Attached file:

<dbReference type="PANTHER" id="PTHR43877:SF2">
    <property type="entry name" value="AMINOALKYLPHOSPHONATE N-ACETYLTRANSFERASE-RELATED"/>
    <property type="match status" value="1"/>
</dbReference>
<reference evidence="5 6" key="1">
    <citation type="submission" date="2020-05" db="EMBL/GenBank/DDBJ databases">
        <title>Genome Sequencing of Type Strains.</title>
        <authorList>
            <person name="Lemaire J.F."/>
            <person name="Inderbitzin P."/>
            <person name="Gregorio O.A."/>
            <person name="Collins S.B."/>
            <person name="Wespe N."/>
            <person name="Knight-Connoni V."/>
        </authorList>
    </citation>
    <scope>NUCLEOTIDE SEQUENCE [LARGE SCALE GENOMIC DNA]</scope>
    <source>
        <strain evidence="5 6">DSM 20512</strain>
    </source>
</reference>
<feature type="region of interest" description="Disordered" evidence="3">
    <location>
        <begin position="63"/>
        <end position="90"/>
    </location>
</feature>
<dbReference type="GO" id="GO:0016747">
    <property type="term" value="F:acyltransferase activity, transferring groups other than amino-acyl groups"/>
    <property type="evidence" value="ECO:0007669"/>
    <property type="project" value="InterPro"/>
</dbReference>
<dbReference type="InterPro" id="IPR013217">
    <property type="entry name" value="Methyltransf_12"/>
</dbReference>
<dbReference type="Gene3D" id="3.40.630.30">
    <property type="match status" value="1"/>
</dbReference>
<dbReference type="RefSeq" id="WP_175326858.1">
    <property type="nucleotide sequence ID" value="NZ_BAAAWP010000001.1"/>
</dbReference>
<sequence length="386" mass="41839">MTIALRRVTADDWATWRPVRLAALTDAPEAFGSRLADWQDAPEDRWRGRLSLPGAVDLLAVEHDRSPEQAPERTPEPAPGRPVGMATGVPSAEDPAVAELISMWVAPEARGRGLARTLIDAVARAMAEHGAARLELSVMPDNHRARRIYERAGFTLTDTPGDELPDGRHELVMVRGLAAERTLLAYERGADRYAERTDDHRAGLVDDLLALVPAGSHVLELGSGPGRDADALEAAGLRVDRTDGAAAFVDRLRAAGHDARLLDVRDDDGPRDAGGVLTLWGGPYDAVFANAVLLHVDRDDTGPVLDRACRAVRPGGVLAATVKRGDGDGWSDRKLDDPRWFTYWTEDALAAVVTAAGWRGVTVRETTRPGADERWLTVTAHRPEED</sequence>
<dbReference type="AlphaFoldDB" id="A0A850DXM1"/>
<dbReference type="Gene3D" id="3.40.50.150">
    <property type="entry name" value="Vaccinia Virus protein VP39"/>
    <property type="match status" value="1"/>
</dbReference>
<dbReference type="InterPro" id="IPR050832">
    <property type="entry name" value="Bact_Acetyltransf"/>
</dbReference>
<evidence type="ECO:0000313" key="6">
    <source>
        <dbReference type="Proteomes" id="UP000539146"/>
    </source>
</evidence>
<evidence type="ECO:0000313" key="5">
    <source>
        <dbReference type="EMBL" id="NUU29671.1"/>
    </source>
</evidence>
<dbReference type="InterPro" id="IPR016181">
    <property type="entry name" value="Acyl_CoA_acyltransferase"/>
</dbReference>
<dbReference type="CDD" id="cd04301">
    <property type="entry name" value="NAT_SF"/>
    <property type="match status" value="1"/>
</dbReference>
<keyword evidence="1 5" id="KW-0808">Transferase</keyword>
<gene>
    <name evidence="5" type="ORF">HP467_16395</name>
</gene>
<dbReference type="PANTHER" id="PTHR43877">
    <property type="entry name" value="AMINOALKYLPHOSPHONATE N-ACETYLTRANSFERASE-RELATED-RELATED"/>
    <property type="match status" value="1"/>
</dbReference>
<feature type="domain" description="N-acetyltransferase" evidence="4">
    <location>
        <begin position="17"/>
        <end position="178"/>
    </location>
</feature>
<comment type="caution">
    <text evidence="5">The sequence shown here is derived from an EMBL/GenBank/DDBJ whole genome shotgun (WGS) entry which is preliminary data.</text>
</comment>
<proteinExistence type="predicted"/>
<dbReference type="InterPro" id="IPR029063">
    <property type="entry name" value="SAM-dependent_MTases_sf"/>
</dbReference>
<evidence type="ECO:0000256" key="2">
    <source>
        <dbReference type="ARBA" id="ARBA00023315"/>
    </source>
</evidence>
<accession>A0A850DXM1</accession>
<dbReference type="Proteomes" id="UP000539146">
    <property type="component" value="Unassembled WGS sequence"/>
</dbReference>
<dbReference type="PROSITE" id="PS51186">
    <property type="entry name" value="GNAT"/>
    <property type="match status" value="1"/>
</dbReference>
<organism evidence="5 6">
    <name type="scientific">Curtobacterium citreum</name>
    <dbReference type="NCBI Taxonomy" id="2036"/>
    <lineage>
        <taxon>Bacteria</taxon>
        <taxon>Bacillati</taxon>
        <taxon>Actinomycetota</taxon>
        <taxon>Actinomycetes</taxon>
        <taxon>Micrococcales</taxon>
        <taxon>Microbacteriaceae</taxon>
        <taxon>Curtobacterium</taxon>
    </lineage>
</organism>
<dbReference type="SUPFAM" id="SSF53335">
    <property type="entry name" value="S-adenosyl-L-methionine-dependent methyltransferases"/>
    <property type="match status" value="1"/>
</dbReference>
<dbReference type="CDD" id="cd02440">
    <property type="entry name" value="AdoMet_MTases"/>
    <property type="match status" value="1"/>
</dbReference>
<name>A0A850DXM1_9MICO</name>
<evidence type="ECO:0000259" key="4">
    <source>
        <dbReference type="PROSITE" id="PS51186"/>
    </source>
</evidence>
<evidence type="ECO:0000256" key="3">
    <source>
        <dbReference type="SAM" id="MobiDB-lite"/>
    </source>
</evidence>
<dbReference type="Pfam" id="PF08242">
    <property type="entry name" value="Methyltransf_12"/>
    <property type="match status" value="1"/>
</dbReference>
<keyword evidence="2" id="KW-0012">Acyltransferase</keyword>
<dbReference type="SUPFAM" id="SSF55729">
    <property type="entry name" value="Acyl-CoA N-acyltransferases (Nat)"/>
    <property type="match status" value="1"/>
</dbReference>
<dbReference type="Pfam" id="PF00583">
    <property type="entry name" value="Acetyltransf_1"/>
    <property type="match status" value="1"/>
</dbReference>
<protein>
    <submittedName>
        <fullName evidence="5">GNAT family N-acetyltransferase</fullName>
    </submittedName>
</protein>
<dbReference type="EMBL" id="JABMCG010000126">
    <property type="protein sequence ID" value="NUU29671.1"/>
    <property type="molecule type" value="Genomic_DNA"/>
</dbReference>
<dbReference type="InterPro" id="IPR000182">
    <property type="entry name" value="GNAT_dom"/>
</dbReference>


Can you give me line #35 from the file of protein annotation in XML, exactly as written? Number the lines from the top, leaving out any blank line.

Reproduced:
</dbReference>